New satellite data revealed that missing Malaysian Airlines Flight 370 “ended” in the south Indian Ocean, Malaysian Prime Minister Najib Razak said today.
“This is a remote location, far from any possible landing sites. It is therefore with deep sadness and regret that I must inform you that, according to this new data, flight MH370 ended in the southern Indian Ocean,” Razak said at a news conference.
The jet vanished on March 8 with 289 people on board after it took off from Kuala Lampur bound for Beijing.
The announcement follows weeks of searches that spanned the South China Sea, Strait of Malacca and finally the south Indian Ocean off of Australia as authorities tried to figure out what happened to the plane.
Earlier today, an Australian plane spotted two objects described as gray or green and “circular” as well as orange and “rectangular” in the search area off Australia’s coast.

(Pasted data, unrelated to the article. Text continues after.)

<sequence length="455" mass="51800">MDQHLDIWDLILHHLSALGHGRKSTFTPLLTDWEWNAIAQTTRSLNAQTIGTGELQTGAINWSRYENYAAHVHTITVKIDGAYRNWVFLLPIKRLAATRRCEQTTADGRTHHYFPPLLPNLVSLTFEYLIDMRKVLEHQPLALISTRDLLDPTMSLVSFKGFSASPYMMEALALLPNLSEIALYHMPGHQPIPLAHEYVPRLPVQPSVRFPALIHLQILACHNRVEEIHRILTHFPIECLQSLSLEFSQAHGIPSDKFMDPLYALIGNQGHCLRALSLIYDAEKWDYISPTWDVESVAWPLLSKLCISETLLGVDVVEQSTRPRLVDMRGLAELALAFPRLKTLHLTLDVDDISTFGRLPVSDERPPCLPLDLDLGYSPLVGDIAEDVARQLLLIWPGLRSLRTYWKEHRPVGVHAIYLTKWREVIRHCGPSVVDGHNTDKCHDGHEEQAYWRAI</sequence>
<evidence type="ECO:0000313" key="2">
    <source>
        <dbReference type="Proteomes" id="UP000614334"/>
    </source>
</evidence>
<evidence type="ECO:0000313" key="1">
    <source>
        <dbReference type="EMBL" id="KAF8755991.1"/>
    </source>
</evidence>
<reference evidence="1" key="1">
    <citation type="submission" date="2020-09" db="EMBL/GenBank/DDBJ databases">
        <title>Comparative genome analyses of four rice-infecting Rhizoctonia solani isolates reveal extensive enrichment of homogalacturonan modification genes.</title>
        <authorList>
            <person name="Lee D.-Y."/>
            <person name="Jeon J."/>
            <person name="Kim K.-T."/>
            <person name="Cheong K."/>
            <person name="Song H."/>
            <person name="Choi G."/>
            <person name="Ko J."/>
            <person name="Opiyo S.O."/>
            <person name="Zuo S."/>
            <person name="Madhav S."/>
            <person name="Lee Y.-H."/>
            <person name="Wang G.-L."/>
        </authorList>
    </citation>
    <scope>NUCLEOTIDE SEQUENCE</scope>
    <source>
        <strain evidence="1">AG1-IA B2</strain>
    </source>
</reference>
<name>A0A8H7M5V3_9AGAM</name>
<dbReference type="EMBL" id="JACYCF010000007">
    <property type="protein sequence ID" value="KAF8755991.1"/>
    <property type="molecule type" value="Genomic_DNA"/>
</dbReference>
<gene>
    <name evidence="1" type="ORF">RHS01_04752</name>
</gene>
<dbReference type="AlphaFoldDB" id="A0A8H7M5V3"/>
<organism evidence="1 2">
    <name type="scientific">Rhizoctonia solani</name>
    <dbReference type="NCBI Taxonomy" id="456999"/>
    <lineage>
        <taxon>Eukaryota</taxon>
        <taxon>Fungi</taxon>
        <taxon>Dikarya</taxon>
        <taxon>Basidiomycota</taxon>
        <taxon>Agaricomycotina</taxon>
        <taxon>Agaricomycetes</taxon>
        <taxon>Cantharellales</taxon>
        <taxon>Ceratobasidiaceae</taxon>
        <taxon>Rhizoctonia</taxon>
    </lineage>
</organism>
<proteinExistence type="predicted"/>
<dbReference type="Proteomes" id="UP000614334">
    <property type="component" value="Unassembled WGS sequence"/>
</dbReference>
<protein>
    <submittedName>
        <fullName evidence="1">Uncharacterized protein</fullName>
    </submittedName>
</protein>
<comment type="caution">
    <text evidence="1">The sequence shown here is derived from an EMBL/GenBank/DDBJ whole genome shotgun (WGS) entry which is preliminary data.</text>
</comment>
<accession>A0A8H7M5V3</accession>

Other search crews had spotted “suspicious objects” in the Indian Ocean over the weekend — including items believed to be wooden pallets. The Malaysian government said that the missing Boeing 777-200 had been carrying wooden pallets, were not yet sure whether the pallets matched.
No wreckage has yet to be recovered.
Investigators are still trying to determine what happened to the plane after it took off around midnight from Kuala Lumpur, Malaysia, headed for Beijing, China. It disappeared off the radar shortly after 1 a.m. but continued to fly, according to satellite data, for up to seven hours.
Malaysian authorities are considering the possibilities of hijacking, sabotage, terrorism or issues related to the mental health of the pilots.